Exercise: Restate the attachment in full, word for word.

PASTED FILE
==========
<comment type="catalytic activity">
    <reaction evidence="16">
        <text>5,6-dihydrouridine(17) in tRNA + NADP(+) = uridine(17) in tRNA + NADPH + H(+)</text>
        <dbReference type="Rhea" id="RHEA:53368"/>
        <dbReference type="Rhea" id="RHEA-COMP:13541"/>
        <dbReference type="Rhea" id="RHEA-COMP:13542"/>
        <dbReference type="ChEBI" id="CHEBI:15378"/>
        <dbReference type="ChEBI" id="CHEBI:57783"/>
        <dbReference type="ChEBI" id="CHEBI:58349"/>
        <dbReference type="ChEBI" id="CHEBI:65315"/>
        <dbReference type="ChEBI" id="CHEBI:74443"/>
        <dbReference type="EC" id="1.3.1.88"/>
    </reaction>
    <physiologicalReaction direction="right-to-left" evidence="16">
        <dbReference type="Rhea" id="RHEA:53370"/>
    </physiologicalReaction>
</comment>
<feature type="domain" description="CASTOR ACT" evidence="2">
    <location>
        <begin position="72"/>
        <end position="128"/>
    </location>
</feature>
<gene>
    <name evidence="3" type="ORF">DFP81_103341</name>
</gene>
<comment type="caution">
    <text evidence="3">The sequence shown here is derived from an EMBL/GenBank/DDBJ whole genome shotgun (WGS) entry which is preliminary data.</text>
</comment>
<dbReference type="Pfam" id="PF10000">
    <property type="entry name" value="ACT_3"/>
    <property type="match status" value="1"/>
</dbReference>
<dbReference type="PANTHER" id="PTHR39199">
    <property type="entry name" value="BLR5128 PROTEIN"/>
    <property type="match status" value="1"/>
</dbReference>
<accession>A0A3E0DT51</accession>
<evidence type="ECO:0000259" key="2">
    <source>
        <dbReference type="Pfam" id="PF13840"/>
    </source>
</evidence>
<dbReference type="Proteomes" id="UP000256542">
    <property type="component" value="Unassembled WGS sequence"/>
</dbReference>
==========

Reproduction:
<comment type="catalytic activity">
    <reaction evidence="16">
        <text>5,6-dihydrouridine(17) in tRNA + NADP(+) = uridine(17) in tRNA + NADPH + H(+)</text>
        <dbReference type="Rhea" id="RHEA:53368"/>
        <dbReference type="Rhea" id="RHEA-COMP:13541"/>
        <dbReference type="Rhea" id="RHEA-COMP:13542"/>
        <dbReference type="ChEBI" id="CHEBI:15378"/>
        <dbReference type="ChEBI" id="CHEBI:57783"/>
        <dbReference type="ChEBI" id="CHEBI:58349"/>
        <dbReference type="ChEBI" id="CHEBI:65315"/>
        <dbReference type="ChEBI" id="CHEBI:74443"/>
        <dbReference type="EC" id="1.3.1.88"/>
    </reaction>
    <physiologicalReaction direction="right-to-left" evidence="16">
        <dbReference type="Rhea" id="RHEA:53370"/>
    </physiologicalReaction>
</comment>
<feature type="domain" description="CASTOR ACT" evidence="2">
    <location>
        <begin position="72"/>
        <end position="128"/>
    </location>
</feature>
<gene>
    <name evidence="3" type="ORF">DFP81_103341</name>
</gene>
<comment type="caution">
    <text evidence="3">The sequence shown here is derived from an EMBL/GenBank/DDBJ whole genome shotgun (WGS) entry which is preliminary data.</text>
</comment>
<dbReference type="Pfam" id="PF10000">
    <property type="entry name" value="ACT_3"/>
    <property type="match status" value="1"/>
</dbReference>
<dbReference type="PANTHER" id="PTHR39199">
    <property type="entry name" value="BLR5128 PROTEIN"/>
    <property type="match status" value="1"/>
</dbReference>
<accession>A0A3E0DT51</accession>
<evidence type="ECO:0000259" key="2">
    <source>
        <dbReference type="Pfam" id="PF13840"/>
    </source>
</evidence>
<dbReference type="Proteomes" id="UP000256542">
    <property type="component" value="Unassembled WGS sequence"/>
</dbReference>